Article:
Soon enough, it's back inside, and for Spot back to bed, which means I can't go far. I have plenty of work to do, but feeling slightly batty isn't always a productivity-booster. What will my son think, when he's old enough to ask me what I do? "Daddy," I can imagine him asking, "why don't you leave during the day like Johnny's dad?"
"Well, I do leave once in a while to teach, research in the libraries, and a lot of the time I'm in my home office working. But my primary job is to take care of the things at home, and to take care of you. Which means I can take you hiking or out for a sail-boat ride in the middle of the afternoon. And chances are, we'll have time to go to the beach more often in the summer."
My wife isn't worried at all about that. In fact, she's certain that Spot will have far more trouble understanding what mommy does all day and why she has to go away to do it: the sitting-in-a-cubicle-staring-at-a -computer-sending-emails-making-phone-calls-yet-earning
-all-sorts-of -cash world of knowledge-based office employment. What I do is much simpler.
My deeper worry, though, is battling my own isolation. It ebbs and flows. Sometimes it's a matter of my own fatigue, of putting off for another day what seems like the chore of making phone calls to friends, catching up, arranging a get-together, making sure I keep up my existing guy-relationships in a world that seems to have been suddenly emptied of other men, and getting up the energy to build new relationships in the fields of female energy. Sometimes it's easier to retreat, let Spot take a nap, and catch up on my reading.
But ultimately, for him, that's not ideal. The more I'm out in the world, the more he gets to see of it, and any advance knowledge is a leg up. Just today, I built in some time to take him to the play-park mid-way between our home and his grandparents. Less than a mile from the University, shaded from the semi-tropical sunshine by tall maples and poplar, this particular jungle-gym and set of benches is populated with the mothers, grandparents, and children of Chinese graduate students conversing as if in Beijing, interspersed with various moms speaking Italian, German, Spanish, and all loosely tied together by the English lingua franca. And Spot in the middle of it all.
Two little boys, about 5 and 6 years old, saw that there was a new baby around and immediately came up to offer him their toys. My father-in-law held Spot up to take one, and the little boys laughed when he did. I had to pause to take in what just happened. I'm not the only one willing to help take care of Spot -- even these little boys, in a touching gesture, were offering to do their part. It seemed like they were waiting for him. That's his future, I just needed to bring him to it. These are just a few of the welcoming arms Spot has encountered. Part of my job is to do the work of building relationships that will let Spot find more of them. In the process, hopefully, I can also keep from going batty.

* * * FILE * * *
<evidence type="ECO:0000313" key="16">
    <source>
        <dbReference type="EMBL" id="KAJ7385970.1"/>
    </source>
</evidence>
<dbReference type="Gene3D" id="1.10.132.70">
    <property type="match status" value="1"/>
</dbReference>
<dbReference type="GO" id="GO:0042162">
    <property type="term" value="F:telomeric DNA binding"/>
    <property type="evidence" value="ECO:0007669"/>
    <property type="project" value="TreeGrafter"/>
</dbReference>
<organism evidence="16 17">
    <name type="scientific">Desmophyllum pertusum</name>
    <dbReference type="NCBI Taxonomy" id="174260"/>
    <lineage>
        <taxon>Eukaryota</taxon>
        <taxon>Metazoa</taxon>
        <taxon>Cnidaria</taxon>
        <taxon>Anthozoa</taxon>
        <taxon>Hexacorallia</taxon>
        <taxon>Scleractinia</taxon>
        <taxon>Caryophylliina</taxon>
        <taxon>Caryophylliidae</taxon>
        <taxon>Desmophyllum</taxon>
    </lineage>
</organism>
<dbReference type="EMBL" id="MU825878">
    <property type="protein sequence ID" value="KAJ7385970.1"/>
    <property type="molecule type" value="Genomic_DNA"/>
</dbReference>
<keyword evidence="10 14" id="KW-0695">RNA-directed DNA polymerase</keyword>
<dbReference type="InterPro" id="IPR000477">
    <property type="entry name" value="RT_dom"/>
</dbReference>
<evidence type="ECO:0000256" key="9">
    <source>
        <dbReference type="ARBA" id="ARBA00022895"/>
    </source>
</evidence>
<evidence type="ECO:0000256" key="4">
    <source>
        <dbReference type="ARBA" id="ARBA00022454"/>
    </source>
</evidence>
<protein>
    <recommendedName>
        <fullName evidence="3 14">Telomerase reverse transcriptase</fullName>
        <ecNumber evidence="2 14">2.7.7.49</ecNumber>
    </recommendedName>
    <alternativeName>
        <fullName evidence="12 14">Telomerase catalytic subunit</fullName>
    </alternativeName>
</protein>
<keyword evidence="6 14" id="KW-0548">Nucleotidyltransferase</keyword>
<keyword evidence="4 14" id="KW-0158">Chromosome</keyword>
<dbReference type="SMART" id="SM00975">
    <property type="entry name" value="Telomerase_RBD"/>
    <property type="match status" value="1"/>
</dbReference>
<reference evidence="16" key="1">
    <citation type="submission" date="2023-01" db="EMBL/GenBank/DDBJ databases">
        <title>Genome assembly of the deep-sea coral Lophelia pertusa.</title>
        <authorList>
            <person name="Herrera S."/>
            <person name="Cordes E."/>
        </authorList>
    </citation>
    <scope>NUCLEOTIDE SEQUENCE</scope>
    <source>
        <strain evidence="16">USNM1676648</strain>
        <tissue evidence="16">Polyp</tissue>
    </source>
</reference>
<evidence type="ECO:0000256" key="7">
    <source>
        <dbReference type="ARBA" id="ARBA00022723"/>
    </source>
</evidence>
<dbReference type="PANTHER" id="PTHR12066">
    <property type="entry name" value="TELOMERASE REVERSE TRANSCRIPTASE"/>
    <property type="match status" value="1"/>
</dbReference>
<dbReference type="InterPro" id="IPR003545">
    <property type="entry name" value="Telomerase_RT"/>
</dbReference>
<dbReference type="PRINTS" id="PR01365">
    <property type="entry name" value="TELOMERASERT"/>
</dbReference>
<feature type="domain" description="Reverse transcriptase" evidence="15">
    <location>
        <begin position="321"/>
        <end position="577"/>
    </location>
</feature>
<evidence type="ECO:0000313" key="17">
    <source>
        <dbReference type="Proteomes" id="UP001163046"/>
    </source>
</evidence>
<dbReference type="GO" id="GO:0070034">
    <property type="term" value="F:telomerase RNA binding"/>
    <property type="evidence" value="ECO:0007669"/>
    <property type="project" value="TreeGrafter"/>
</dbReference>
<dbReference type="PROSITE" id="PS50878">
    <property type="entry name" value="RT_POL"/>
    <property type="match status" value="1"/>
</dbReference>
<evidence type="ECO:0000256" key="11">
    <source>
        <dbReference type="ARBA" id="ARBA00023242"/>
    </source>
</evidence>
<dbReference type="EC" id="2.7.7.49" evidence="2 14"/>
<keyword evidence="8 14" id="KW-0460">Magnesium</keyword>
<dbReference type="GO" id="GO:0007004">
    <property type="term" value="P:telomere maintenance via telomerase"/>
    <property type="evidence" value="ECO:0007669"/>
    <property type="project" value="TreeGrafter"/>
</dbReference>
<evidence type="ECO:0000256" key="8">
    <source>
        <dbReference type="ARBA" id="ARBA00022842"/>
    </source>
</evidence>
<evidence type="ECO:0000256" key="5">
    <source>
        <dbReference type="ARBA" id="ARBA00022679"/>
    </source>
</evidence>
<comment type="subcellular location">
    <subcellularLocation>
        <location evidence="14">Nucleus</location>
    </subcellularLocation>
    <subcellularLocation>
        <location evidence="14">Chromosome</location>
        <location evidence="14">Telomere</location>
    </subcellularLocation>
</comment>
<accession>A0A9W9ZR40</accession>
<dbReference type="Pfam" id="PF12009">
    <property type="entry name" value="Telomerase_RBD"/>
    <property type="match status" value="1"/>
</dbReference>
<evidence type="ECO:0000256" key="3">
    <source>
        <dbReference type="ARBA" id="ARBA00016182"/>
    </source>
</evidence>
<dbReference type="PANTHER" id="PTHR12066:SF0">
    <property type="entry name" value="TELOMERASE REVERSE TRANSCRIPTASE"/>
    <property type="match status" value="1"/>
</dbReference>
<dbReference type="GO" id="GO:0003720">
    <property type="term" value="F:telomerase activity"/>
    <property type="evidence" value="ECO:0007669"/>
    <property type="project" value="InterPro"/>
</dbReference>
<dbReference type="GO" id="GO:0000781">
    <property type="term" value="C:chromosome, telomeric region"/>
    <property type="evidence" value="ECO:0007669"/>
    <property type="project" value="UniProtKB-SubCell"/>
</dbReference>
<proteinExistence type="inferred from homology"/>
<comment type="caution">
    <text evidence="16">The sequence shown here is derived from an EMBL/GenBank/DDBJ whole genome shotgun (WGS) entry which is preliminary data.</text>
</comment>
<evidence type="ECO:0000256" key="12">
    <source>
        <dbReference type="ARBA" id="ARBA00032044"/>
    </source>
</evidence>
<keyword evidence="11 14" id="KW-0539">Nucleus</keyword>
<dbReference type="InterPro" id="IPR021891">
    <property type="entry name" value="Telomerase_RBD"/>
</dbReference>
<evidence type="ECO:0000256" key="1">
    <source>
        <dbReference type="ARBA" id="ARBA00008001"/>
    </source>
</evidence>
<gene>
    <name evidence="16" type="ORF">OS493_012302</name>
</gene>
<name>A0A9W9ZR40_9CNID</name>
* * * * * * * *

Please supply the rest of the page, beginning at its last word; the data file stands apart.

Thursday, August 02, 2007
Here's an interesting set of first-person stories from four very different fathers. In a strange way, perhaps because I've never talked with anyone in this position, I thought the story of the sperm-donor dad was most interesting:
Several years after my divorce, I found the Donor Sibling Registry, a Web site where donor offspring can find their half siblings and, sometimes, their donors. Rachael, one of the moms, had listed her two kids, Aaron and Leah, under my donor number. When I saw their names and their ages — 6 and 3 at the time — I got very weepy. Oh my God, these were my kids! Within hours, we were talking on the phone. Rachael asked, "Is it okay if they call you Dad? Would you prefer they call you Donor?" I was fine with Dad, and that's what they called me when Rachael brought them out to see me from Massachusetts. Today I have relationships with four of my children. My son in Southern California knows I'm his father, but he calls me Mike. More recently, I met Precious, my daughter in Hawaii. She never asked; she just called me Dad.
I assumed 99 percent of people who bought donor sperm would be infertile couples and that the kids would already have fathers. I didn't anticipate so many single moms. Of my known kids, none of them has a dad. Most of them don't have living grandfathers or uncles or any men in their lives, really.
A lot of men out there get married, have children, raise them for a year, and then take off. They are still very much these kids' fathers, even if another man moves in and takes over. The biological father could be a deadbeat dad, but he's still a dad. He could be an awful dad, but he's still a dad. Now I'm a donor dad, or an absentee dad. But for these kids, even though I don't live with them, or even near most of them, and I don't pick them up from school or help them with their homework, I'm the only dad they know. And the mother... until now, they had been complete strangers to me.
But I haven't been a complete stranger to them. They chose me. Granted, all I was to them was a donor profile and a tape recording, but that alone creates a persona in their minds. They carried their... my... our children, and of course they are madly in love with them, so the donor becomes a part of all that intense emotion. I think some of the moms have some issues, not with me, but with one another. I don't want to say there is a tug-of-war over my time, because no one has been demanding. But there is definitely tension.